Kudos to Microsoft for undertaking this initiative; few companies have opted to spend precious company resources on a technology initiative that, while extremely important, does not represent a huge market. The $100 MSRP controller (which will ship in September) has two large programmable buttons and 19 jacks, which can be connected to a range of buttons, switches, and joysticks. Microsoft says this will allow a wider range of people to play games on Xbox One, as well as Windows 10 PCs. The focus of the Adaptive Controller is on customization and connectivity that allows users to construct a setup approach that works for their capabilities and needs. Microsoft Xbox’s system level button remapping is a legacy part of the Xbox’s gaming DNA. This affordable controller might very well open up console gaming to a whole host of new users.
#4: Sony almost phones it in, Madden 19 returns to the PC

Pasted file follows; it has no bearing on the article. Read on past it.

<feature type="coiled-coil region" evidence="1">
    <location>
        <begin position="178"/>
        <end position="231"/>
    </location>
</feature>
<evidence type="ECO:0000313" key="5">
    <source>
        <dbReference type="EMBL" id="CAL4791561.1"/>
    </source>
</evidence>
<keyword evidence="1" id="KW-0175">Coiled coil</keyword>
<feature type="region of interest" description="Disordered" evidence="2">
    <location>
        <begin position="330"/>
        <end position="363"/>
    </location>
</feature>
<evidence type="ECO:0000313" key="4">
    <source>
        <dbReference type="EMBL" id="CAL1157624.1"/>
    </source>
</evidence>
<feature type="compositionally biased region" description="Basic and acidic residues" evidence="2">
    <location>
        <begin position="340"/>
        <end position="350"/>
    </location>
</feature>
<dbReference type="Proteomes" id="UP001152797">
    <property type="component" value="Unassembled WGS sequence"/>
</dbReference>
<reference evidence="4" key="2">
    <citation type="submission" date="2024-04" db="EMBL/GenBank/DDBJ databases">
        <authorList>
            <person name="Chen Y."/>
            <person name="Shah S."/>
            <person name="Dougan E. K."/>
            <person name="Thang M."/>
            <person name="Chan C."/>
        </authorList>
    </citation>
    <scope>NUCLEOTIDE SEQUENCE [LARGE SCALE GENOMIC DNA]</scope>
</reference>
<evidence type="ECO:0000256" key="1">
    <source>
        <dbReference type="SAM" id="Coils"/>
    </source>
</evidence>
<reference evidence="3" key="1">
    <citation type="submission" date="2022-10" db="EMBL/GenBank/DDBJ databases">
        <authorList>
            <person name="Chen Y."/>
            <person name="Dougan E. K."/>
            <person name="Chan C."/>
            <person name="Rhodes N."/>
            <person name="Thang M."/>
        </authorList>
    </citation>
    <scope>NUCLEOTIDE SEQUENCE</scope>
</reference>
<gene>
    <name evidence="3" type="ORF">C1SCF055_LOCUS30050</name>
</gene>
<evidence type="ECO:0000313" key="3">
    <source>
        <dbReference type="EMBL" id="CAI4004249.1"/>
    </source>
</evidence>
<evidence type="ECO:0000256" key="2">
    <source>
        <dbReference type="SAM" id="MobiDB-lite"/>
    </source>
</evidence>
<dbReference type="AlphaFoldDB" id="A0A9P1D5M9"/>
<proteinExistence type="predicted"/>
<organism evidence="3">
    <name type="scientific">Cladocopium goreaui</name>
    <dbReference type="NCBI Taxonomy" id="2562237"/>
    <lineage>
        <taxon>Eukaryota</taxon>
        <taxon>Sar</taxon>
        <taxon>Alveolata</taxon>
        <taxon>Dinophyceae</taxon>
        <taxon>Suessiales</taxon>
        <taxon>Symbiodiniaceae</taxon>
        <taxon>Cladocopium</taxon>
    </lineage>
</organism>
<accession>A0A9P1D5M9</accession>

Sony’s presence at E3 had a déjà vu feeling to it. Perhaps it was just overshadowed by Microsoft’s extravagant showing at the event, but my observation was that Sony missed a number of key opportunities to keep PlayStation top of mind. Truth be told, Sony-backed studios showed a number of astounding-looking titles, including The Last of Us Part II, Ghost of Tsushima, Spider-Man and Death Standing. These are all a testament to the legacy power of the nearly 5-year old PlayStation 4 platform and the impressive talent of its game developers.
Most notably, there were no hardware-related announcements from Sony at E3. This surprised more than a few technology analysts, including myself. Rumors have circulated for several months that Sony may not refresh PlayStation for another 3 or 4 years, and Sony did nothing to dispel them at E3. We didn’t even get a hint of what technology features users might expect to see in the future.